MILL VALLEY, Calif. (CBS Chicago/CBS SF Bay Area/CBS News) — A historic outbreak of wildfires across Northern California left a massive layer of smoke draped over the San Francisco Bay Area, turning skies early Wednesday into an eerie dark orange haze and covering cars, yards and homes with layers of ash.
Nearly 100 major fires continued raging Wednesday night in almost a dozen Western states.
The fires claimed lives and wiped out towns in Oregon and Washington, and turned skies eerily orange and brown in California as firefighters worked to snuff out the flames.
In the San Francisco Bay Area under a sky that some compared to Mars, cars, yards, and homes have been covered with layers of ash.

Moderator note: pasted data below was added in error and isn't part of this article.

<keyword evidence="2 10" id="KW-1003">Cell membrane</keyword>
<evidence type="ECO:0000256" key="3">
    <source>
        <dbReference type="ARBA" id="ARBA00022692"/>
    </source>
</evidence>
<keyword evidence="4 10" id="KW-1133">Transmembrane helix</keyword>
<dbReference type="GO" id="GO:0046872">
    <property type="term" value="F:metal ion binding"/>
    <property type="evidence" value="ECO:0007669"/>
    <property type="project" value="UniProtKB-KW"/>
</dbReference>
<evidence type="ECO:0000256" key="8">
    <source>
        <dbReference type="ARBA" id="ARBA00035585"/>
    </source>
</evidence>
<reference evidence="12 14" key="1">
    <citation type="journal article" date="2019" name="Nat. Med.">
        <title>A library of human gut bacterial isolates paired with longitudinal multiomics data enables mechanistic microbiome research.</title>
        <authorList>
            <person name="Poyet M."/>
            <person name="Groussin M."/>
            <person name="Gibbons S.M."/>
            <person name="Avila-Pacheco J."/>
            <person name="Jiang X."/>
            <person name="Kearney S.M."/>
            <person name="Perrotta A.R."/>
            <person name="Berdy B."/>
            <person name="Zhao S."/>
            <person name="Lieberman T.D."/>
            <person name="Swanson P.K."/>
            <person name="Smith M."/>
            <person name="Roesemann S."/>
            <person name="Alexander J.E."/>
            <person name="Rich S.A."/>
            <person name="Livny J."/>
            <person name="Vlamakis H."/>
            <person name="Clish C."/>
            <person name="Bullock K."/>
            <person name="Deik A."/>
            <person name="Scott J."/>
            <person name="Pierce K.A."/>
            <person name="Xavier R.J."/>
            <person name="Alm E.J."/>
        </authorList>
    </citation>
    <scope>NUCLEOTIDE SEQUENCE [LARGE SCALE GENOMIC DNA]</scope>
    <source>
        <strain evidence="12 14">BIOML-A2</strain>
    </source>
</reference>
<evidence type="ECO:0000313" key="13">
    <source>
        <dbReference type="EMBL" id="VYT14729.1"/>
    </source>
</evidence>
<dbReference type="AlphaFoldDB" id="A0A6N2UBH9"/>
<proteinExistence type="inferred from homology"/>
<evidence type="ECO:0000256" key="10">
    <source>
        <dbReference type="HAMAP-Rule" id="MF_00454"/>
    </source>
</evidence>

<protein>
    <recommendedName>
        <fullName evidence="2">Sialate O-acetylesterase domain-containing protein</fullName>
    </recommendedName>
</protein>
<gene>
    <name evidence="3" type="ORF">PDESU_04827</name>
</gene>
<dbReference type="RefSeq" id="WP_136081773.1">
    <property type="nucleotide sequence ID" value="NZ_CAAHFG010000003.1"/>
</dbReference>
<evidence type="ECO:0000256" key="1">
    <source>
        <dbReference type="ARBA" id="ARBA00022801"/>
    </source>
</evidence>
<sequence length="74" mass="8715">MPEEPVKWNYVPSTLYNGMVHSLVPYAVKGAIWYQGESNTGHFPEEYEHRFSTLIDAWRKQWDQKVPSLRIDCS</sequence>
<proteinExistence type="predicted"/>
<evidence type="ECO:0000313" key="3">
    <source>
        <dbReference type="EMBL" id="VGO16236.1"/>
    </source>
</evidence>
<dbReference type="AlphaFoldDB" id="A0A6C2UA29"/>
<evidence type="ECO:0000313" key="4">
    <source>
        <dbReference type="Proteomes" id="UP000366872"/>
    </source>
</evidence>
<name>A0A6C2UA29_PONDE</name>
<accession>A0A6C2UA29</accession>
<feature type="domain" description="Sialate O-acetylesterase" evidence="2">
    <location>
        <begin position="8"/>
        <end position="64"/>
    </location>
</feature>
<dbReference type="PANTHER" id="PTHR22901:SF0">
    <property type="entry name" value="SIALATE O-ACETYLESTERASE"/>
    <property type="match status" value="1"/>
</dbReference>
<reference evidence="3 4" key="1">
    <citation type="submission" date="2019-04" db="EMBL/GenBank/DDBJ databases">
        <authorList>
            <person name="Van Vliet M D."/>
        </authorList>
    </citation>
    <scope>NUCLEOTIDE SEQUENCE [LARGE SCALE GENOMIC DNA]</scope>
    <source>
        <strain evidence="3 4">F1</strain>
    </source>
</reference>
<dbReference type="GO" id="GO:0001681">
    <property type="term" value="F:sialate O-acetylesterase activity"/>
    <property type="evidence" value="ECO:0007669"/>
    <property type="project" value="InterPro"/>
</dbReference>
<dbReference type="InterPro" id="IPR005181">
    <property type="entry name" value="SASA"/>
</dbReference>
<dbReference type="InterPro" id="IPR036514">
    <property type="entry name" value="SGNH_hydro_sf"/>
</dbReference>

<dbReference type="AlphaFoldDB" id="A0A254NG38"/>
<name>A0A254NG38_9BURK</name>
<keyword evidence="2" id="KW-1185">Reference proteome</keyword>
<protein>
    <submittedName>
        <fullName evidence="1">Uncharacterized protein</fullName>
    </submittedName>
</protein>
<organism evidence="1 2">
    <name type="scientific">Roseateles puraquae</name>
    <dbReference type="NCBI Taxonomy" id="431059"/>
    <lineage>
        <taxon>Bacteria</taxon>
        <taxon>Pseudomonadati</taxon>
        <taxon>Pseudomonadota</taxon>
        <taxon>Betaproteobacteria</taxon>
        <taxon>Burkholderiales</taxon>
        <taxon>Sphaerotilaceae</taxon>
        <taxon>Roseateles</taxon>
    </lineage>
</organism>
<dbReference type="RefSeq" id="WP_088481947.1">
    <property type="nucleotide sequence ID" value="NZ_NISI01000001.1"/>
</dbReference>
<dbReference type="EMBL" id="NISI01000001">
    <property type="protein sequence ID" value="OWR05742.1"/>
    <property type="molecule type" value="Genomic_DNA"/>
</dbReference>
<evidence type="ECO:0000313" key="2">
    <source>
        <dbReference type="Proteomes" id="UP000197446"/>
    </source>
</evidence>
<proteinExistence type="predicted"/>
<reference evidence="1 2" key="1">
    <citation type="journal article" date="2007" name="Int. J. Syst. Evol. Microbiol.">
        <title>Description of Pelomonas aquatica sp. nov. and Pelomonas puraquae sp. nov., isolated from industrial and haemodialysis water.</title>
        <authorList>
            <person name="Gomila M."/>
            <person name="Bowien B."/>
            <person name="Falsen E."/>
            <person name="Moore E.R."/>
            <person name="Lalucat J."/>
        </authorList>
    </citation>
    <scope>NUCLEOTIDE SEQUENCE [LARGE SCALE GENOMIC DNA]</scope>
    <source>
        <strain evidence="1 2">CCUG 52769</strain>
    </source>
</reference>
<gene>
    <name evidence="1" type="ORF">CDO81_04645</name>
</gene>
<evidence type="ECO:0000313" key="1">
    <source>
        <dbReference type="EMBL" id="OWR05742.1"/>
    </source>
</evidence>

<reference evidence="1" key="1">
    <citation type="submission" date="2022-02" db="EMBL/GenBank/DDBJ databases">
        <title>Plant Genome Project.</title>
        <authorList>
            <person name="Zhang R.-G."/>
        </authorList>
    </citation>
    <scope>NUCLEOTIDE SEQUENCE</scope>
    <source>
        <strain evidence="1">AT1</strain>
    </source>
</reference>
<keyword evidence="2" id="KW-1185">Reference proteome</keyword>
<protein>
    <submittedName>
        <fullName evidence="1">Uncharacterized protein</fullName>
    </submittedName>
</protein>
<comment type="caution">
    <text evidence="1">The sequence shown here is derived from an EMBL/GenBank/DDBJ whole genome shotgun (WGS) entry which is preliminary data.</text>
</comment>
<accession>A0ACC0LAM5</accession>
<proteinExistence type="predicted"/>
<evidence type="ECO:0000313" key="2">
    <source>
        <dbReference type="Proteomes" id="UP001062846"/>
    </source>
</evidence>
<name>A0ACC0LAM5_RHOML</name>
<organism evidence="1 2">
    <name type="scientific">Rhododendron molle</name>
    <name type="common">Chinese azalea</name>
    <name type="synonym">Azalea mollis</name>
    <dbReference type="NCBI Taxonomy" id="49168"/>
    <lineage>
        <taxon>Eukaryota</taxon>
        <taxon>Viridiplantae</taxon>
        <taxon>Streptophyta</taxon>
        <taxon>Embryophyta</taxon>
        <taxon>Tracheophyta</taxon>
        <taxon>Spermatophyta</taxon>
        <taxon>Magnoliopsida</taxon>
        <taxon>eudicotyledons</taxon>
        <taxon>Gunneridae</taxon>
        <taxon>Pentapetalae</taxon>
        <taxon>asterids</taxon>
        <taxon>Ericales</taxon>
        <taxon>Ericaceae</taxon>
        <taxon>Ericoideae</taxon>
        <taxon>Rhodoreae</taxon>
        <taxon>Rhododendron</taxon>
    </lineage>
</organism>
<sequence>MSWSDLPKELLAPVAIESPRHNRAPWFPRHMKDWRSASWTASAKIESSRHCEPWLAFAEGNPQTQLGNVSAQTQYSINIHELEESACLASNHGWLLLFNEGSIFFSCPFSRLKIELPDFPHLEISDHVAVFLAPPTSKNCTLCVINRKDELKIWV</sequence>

CBS San Francisco Bay Area reported more than 2 million acres have burned so far in a series of wildfires with the Bear and Creek fires currently raging to the east of the San Francisco Bay Area.
Former CBS 2 anchor/reporters Jon Duncanson and Sylvia Gomez now live in Mill Valley, California. Duncanson showed us the scene at 9:30 a.m. – which of course should be a time of broad daylight, but was instead was engulfed in darkness.
Duncanson and Gomez received text messages with ominous references to an “apocalypse” and a “dystopian future.”
And at a time and place where the Golden Gate Bridge would normally be clearly visible, it was so dark and foggy that not only the bridge, but also the ships that were coming through a gate much closer were obscured.
The reason for it all, Gomez explained, was that a marine fog layer got trapped by smoke and ash above it – blocking out the sun for a good part of the day. And Duncanson and Gomez were 50 to 60 miles away from the nearest fire, yet still experiencing what seemed like the atmosphere of another planet.
Duncanson and Gomez are safe, but as you might imagine, their day was incredibly intense.
As of Wednesday, 24 wildfires were burning in California.